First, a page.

It did happen, and even by Kashmir’s rather cataclysmic standards, was nothing short of a revolution – when it finally dawned on someone in the government that Srinagar was ‘turning ugly,’ and that someone said this in public. Whether the city is merely ‘turning’ ugly or is far past the benchmark can easily be decided by a short walk anywhere in the state’s summer capital, including the local equivalent of the Queen’s Necklace around the Dal Lake and the inviolate enclaves of pelf and power – even with their royal greens and allegedly classy clubs – where this ugliness is metaphorical and viscerally revolting. One could have done definitely better using the word ‘obscene,’ except that in politically-charged Kashmir, politically incorrect terminology is a sure guarantee of a mutilated career on the one hand, and a truncated life on the other. Obscene, one must caution, transcends many boundaries, while ugly is safe and, well, secular.
Still, serving officers in Kashmir are not known to make what once used to be known in the West as Career Limiting Moves by issuing verdicts on the performance of a succession of governments except when straws in the wind and other such portents indicate exit signs lighting up for one set of its revolving rulers. But then, this would be reading too much into what amounted only to mouthing inane generalities about a situation that bothers no one in Srinagar except a few oddballs and idlers with nothing better to do than daydream about sane and rational urban life, reminiscent more of an earthly paradise than its diametric opposite.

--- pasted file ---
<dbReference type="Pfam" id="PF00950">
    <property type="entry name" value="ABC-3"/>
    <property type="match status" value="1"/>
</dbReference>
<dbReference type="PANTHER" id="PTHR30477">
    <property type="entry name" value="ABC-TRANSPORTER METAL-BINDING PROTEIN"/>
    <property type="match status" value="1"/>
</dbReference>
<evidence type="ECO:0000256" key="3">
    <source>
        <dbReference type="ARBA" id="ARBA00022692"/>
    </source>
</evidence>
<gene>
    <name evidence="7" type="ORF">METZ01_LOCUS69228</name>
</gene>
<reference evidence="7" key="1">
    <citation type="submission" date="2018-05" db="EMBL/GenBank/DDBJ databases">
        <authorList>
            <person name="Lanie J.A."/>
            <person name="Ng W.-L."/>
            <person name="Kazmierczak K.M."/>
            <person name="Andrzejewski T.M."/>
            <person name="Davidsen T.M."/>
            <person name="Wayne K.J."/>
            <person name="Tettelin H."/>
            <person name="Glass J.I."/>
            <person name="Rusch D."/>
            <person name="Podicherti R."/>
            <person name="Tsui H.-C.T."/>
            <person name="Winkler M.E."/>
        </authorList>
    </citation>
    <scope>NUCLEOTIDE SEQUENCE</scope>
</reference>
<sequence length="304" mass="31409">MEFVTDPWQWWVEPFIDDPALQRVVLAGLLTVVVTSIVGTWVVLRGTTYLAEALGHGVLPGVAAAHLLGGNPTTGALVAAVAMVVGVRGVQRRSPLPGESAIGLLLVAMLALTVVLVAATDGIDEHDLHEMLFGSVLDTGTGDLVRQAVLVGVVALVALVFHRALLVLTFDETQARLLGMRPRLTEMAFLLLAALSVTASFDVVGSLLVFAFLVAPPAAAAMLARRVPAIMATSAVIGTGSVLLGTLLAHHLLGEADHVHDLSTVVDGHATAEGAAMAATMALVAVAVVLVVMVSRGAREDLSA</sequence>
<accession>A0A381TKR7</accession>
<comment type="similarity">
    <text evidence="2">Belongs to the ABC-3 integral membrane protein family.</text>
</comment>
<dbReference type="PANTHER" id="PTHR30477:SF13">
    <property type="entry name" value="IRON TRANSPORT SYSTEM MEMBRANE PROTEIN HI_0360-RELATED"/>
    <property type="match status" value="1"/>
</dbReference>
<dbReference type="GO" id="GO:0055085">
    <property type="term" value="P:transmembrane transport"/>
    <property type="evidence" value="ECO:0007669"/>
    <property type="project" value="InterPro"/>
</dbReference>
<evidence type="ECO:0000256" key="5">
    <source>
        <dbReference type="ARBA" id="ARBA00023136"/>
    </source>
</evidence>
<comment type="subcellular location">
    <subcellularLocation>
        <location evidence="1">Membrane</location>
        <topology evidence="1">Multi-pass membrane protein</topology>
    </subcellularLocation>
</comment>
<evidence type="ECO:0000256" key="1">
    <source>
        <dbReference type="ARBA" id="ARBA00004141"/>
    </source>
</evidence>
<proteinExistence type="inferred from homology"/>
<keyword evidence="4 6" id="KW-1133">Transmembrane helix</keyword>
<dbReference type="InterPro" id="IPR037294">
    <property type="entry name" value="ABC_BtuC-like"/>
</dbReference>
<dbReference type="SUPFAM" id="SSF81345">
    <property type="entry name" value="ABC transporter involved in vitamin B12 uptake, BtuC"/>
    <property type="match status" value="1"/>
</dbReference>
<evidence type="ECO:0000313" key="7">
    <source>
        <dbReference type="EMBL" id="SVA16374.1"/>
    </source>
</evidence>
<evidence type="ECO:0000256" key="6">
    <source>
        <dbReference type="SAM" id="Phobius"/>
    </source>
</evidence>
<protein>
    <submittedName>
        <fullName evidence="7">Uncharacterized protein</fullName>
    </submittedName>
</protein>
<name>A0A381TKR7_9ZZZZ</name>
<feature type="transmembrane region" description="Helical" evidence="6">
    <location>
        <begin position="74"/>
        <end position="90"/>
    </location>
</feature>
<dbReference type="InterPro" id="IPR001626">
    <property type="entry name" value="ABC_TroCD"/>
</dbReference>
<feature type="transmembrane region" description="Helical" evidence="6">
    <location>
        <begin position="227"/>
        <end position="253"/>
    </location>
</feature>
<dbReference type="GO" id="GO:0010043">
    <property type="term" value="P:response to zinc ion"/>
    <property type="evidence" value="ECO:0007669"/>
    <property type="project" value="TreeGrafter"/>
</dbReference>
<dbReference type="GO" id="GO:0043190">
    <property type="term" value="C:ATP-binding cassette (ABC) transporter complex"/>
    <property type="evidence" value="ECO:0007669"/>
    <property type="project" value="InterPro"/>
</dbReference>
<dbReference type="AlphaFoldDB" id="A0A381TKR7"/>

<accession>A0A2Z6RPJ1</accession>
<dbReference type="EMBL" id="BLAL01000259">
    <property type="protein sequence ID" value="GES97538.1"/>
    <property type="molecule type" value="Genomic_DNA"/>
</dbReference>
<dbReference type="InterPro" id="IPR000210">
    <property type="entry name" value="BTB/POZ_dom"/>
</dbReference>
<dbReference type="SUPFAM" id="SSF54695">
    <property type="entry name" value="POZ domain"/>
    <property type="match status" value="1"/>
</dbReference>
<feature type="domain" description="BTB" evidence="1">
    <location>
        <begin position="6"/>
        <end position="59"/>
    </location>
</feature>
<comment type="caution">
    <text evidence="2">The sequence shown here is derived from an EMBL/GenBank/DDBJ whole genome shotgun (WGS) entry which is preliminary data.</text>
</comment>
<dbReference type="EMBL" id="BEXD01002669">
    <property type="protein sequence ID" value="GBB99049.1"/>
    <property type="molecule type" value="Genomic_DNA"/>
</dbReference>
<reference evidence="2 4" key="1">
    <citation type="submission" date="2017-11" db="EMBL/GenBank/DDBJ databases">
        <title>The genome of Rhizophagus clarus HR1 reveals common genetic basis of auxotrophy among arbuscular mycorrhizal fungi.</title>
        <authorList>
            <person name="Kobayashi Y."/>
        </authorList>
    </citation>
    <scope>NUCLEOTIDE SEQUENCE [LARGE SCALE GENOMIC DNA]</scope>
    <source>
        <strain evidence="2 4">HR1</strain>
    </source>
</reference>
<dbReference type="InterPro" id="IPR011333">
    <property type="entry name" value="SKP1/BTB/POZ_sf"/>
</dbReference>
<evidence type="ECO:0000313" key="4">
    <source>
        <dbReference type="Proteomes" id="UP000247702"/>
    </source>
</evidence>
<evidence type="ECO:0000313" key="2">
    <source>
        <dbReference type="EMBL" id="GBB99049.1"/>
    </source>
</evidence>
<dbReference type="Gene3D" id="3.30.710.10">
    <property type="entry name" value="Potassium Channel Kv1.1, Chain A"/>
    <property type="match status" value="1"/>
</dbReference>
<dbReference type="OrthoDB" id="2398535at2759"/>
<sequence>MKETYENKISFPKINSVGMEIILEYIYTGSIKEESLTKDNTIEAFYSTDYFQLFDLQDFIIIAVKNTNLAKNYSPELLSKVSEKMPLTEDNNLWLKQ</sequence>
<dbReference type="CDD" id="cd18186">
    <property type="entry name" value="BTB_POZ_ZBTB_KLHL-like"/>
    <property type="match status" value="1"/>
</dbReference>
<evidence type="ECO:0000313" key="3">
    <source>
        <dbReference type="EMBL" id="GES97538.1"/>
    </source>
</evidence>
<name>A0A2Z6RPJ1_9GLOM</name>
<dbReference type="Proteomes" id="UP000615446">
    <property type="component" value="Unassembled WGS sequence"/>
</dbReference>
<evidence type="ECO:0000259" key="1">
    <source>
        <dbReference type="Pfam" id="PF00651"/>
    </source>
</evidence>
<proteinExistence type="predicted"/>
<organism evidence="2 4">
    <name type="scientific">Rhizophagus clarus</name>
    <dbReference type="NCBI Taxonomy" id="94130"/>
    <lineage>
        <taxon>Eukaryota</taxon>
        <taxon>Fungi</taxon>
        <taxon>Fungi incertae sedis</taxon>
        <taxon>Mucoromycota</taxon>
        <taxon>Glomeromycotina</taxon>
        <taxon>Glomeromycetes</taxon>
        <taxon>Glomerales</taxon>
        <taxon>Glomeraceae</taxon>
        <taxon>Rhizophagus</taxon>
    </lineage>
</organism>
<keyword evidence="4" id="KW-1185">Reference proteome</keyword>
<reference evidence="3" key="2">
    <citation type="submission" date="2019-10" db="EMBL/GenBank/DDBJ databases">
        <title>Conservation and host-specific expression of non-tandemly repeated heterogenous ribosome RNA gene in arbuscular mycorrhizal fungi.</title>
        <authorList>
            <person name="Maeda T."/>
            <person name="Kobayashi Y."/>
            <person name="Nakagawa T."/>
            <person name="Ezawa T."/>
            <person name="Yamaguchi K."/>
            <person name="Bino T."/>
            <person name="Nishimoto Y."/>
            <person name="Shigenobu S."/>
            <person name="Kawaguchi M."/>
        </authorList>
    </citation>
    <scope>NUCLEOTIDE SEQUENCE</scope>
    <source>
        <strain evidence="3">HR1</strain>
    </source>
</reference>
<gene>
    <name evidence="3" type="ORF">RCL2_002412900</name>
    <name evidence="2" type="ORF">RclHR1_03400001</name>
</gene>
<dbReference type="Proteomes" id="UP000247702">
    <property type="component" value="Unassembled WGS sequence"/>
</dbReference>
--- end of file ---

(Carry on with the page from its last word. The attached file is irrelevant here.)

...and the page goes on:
Custodians of the city’s “commissioned development,” with an encyclopaedic overview of its many ills, would be careful not to venture into specifics like commercial complexes and shopping malls standing proud by legislative fiat on the eve of elections, for that would have meant upsetting many a heavily-laden, and precariously-poised, democratic apple-cart. And citing these monuments for their ornamental value could have earned judicial ire, what with the High Court’s well-known aversion to illegal buildings. Discretion being the better part of valour, the daring (a rare breed) instead launch into a comparative study of institutional strength and efficacy in the state’s summer and winter capitals, with particular reference to municipalities and development authorities, and underscore ‘local’ culpability in Srinagar’s cultivated unwholesome state. Unobjectionable, many would say, particularly those waxing eloquent on notions of mass civic sense and public responsibility. The fine detail most likely to be missed in this exuberant self-bashing would pertain to the domiciles of those running Kashmir, or running it down.